Beverly A. Berneman
For about 20 years, Lucky Brand Dungarees, Inc. has been battling Marcel Fashions Group, Inc. over their trademarks. The US Supreme Court finally ended Lucky Brand’s struggle. At least for now.
Marcel received a trademark registration for “Get Lucky” for jeans. Lucky Brand received a trademark in “Lucky Brand”, also for jeans. Then the parties fought each other through three separate rounds of litigation over 20 years. The first round ended in a settlement in which Lucky Brand agreed not to use “Get Lucky” and Marcel released all claims. In the next round, when Marcel sued Lucky Brand, Lucky Brand brought up the settlement agreement in its pleadings but then didn’t address it again. Then there was the third round that ricocheted between the District Court and the Second Circuit Court of Appeals. At issue was whether Lucky Brand could assert the settlement agreement as a defense in the third round of litigation. The case ended up before the US Supreme Court. Justice Sonia Sotomayor, writing for the Court, held even though Lucky Brand didn’t litigate the defense in the second round, Lucky Brand could still use the defense in the third round.
The key to the decision was that Marcel was alleging different conduct in the second round than it did in the third round. Justice Sotomayor wrote, “[B]ecause the two suits here involved different marks and different conduct occurring at different times, they did not share a “common nucleus of operative facts.” However, if the third round of litigation involved the same nucleus of operative facts that had already been adjudicated Lucky Brand would not have been able to use the settlement agreement in its defense.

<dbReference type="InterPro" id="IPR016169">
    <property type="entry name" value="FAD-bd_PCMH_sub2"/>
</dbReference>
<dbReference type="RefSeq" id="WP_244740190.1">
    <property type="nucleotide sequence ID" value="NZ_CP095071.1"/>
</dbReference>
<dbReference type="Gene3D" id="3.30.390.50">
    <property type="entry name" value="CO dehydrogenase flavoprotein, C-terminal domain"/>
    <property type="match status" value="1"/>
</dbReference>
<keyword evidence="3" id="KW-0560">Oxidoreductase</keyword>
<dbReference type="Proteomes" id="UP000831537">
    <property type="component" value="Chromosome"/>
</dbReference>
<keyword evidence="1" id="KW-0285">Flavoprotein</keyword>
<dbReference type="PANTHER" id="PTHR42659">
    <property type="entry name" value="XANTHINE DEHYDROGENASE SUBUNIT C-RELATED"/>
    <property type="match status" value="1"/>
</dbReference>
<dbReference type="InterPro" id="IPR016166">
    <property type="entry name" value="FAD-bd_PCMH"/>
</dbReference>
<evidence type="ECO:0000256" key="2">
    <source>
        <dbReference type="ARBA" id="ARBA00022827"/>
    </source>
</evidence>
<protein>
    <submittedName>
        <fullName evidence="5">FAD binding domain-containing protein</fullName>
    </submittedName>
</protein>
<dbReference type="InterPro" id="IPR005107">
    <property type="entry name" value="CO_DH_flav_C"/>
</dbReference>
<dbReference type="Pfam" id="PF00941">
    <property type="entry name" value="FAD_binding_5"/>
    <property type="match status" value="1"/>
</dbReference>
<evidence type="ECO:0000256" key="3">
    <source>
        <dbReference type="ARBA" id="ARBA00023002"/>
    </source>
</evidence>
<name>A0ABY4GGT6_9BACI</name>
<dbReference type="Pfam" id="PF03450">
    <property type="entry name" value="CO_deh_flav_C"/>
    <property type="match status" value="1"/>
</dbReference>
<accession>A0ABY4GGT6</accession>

WHY YOU SHOULD KNOW THIS. When dealing with any type of lawsuit, a party can have a lot of different claims and defenses. Each of them should be addressed as completely as possible during the litigation. That’s because, generally, once an issue is raised and fully litigated, a party can’t try to re-litigate in a subsequent lawsuit. This is generally called “issue preclusion”. In the Lucky Brand case, the courts referred to it as “defense preclusion.” In the world of litigation, the effect would be the same. Lucky Brand wouldn’t be able to use the settlement agreement. But, if the same parties keep suing each other over different issues, claims and defenses may not be lost.